(OPB) An internal memo has surfaced that shows the U.S. government’s wild horse program is in dire financial trouble. It also calls for “drastic changes” including the possibility of killing sick horses on the range.
In August last year, Joan Guilfoyle called for an immediate halt to all roundups.
That’s something independent scientists called for last summer. This is the first time the public has learned that someone at Bureau of Land Management agreed.
Guilfoyle is not just anybody. She’s in charge of the BLM’s wild horse division.
The halt to roundups is one of several recommendations revealed because a wild horse advocate sought documents under the Freedom of Information Act.
Debbie Coffey, Vice President of the Wild Horse Freedom Foundation, says the BLM sent her two versions of the memo, one with large sections blacked out. But a duplicate titled “Internal Working Document” were completely uncensored. She thinks BLM goofed.
"I saw they had given me an un-redacted version as well," says Coffey. "So, just for fun, I decided to post that and let the public know what’s really going on."
Coffey is most troubled by one of Guilfoyle’s proposals.
In the memo, the division chief recommends that BLM should euthanize horses on the range “as an act of mercy if animals decline to near-death condition as a result of declining water and forage resources.”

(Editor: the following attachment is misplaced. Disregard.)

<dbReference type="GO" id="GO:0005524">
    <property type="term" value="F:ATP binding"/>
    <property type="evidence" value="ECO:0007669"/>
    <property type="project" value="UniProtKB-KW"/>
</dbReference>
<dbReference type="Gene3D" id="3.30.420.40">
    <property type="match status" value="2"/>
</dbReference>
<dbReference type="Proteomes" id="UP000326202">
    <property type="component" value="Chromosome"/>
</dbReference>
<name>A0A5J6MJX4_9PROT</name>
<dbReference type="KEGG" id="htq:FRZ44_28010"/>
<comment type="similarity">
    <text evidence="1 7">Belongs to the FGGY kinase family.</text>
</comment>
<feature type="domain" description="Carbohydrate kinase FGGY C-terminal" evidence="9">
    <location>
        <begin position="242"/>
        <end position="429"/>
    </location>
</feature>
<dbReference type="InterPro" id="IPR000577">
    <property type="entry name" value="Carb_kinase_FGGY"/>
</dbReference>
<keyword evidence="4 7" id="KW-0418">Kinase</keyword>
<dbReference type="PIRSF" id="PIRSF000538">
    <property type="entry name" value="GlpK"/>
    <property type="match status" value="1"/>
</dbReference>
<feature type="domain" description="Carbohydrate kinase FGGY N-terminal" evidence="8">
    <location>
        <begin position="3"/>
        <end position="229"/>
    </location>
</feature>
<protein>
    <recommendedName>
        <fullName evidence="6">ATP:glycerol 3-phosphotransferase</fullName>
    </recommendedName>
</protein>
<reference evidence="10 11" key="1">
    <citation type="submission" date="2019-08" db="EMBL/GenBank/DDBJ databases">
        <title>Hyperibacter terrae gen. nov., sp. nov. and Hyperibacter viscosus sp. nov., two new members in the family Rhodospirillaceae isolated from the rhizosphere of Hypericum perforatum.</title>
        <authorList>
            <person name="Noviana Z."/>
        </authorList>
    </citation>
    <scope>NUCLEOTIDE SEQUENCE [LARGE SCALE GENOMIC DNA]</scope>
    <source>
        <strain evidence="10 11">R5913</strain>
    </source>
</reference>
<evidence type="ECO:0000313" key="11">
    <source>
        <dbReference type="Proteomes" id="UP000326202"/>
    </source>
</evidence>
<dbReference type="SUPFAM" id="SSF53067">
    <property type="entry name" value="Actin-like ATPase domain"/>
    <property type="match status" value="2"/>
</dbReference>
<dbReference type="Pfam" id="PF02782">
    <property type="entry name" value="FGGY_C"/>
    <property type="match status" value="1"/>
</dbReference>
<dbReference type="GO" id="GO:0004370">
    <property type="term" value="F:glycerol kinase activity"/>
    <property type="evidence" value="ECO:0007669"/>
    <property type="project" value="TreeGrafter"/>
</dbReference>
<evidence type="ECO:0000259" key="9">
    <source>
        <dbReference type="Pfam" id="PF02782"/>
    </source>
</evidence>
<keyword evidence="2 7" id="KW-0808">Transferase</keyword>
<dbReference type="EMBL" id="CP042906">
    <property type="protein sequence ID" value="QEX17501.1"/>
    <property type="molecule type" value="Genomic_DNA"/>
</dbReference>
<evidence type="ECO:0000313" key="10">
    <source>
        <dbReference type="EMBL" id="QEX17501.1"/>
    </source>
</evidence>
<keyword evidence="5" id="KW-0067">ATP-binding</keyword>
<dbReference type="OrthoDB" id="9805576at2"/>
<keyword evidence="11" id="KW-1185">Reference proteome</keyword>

Coffey says, "Suddenly they’re going to kill off the wild horses because there’s a man-made drought cause by the BLM’s own mismanagement of our public lands. They need to rethink how they’re managing public land if they can’t sustain wild horses they have a mandate to protect."
Coffey blames BLM for allowing other users of public land to use up so much water, leaving little for wildlife including horses.
The BLM has said in the past it is legally required to manage public land for multiple uses.
Oregon’s BLM wild horse officials referred our questions about the memo to the Washington DC office, which did not respond.
The recommendation to halt roundups was not followed.
The memo suggests it could be another 20 years before the BLM is able to sustainably manage wild horses on the range.